Liontrust Sustainable Future Funds - Annual Review 2019 - Page 17



Fashion
Fashion, by definition, is among the fastestmoving industries and one that has presented
many challenges for sustainable investors
over the years. Our work since 2001 on
the industry also highlights how our thinking
on themes can change and, in this instance,
shines a light on our substantial engagement
efforts as an active owner of companies.
Clothing supply chains have lengthened
under relentless pressure on costs over
recent decades as emerging economies
offered lower wages, weaker labour laws
and tax breaks to win valuable contracts
from major brands.
2001
2002
Climate change
The natural disasters and climate strikes over
the past year have served to highlight the
growing urgency of the climate crisis. It feels
like a step change that will translate into real
action worldwide but how did we get here?
2006: Labour standards
Since the earliest days of the SF funds,
labour standards in supply chains has been
one of our most important engagement areas
and we have seen several major projects
designed to improve this, from Oxfam
launching Better Returns in a Better World in
2006 to Fashion Revolution, formed in the
wake of 2013’s Rana Plaza disaster.
2009: Supply chains
We assessed the fashion industry’s supply
chains and the working conditions within
them in 2009. We concluded that conditions
were unacceptable in a significant number
of supply chains, that change was coming,
and there were opportunities available
to companies which could drive
improvements. We focused on
the need for decent work
and wages throughout
the chain and positively
identified Inditex, the
owner of the Zara
brand, as we believed
its proximity sourcing
model allowed for a
more sustainable form
of manufacturing.
2003
2004
2005
2006
2001: Exposure
In November 2001, the third major report on
climate change (from the Intergovernmental
panel) stated clearly that “global warming
was very likely with highly damaging future
impacts”. We had launched our funds earlier
that year with a clear focus on avoiding
carbon-intensive industries, which meant no
exposure to companies involved in coal, oil
or (internal combustion engine) autos.
This approach meant our clients avoided
exposure to industries involved in some major
events over this time – from BP’s Macondo
blowout to the German car industry’s
Dieselgate – and our funds avoided the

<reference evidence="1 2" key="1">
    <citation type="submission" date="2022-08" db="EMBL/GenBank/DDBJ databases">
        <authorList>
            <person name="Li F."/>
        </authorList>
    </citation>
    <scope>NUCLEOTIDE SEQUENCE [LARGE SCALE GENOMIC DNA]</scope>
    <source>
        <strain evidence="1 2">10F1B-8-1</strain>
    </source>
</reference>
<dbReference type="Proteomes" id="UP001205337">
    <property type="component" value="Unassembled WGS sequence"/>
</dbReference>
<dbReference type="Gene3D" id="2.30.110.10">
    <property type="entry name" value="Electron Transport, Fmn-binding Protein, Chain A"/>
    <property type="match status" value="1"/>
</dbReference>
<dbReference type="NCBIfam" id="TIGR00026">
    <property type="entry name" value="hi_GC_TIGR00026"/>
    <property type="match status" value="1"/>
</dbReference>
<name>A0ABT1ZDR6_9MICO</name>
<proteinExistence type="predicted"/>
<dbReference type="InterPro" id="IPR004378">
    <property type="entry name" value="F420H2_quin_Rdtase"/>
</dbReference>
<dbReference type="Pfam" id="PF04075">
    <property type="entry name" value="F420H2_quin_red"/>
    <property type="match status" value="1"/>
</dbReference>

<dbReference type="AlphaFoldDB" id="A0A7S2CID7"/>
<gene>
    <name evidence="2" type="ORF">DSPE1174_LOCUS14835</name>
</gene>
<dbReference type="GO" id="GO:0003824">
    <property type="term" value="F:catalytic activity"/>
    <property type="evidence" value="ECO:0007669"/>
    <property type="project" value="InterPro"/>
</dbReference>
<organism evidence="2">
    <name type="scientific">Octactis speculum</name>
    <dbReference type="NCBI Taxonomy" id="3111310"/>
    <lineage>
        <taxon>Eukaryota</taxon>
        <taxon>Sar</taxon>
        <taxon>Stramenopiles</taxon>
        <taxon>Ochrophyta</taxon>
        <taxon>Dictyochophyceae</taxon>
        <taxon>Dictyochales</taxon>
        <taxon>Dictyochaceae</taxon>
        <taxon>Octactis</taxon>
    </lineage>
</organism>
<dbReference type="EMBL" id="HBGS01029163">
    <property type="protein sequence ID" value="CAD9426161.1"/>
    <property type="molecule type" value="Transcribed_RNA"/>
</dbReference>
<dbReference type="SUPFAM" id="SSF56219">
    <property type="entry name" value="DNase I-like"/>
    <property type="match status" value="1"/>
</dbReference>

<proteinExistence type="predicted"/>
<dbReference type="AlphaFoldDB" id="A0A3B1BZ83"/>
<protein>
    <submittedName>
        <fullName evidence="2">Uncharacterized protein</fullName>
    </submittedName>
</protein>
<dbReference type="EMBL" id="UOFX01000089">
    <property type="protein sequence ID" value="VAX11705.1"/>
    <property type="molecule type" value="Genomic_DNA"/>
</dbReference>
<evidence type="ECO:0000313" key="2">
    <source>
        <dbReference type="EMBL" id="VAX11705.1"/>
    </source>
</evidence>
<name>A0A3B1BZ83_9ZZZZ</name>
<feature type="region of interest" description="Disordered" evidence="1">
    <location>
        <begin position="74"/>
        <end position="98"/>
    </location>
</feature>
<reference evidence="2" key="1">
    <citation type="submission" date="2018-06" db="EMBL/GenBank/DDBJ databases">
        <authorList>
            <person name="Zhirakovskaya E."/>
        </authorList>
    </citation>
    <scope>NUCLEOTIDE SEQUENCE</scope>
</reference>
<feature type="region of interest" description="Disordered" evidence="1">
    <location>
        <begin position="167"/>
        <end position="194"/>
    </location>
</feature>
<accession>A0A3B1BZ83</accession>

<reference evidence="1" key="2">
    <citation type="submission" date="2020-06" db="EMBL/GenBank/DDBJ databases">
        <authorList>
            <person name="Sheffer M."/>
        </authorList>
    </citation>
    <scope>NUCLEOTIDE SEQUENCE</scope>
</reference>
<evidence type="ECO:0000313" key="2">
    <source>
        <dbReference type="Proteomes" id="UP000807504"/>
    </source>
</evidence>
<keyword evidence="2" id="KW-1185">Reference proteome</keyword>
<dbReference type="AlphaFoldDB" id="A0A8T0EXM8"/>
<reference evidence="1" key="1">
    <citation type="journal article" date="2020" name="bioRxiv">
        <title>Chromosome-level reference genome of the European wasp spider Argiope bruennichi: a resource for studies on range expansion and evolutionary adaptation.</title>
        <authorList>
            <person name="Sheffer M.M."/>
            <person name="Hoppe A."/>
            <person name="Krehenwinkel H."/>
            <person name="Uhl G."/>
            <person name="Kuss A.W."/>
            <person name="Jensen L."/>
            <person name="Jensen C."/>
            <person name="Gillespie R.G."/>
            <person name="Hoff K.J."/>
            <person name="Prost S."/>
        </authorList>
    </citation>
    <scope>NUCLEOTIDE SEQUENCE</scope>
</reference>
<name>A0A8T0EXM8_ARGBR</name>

financial losses from these events.
16 - Liontrust Sustainable Investment: Annual Review 2019
2016: Risk vs opportunities
After many years of analysis, we
concluded retailers have been unable to
show sufficient improvements in the supply
chain and the image of ‘Fast Fashion’
has become irrevocably damaged as a
result. The theme exposed more risks than
opportunities for the large retailers and we
sold out of names including H&M and,
ultimately, Inditex in 2018.
2013: Accords established
This issue of unsafe working conditions came
into sharp focus with the 2013 collapse of
the Rana Plaza complex in Bangladesh,
a disaster that resulted in the loss of more
than 1,100 lives. Many of those killed
were employed in the garment industry and
change was urgently required.
We saw the Accord on Fire and Building
Safety in Bangladesh and Alliance
for Bangladesh Worker Safety quickly
established, notable wins for an industry
that had previously been slow to respond
to these issues. The Liontrust Sustainable
Investment team was part of a coalition of
shareholders representing around US$1
trillion in AuM that engaged with companies
following the disaster, with Adidas signing
the Fire & Safety Accord in 2013 being
particularly important.
2018: Safety
This is not to say we no longer find
opportunities within this theme but we now
focus on companies that assess supply
chains on behalf of retailers.
The Testing, Inspection and Certification (TIC)
industry is vital for sustainable development,
ensuring the safety of our products both
for the users and the people making them.
With more complex supply chains, product
innovation, stringent regulations and everincreasing consumer demands around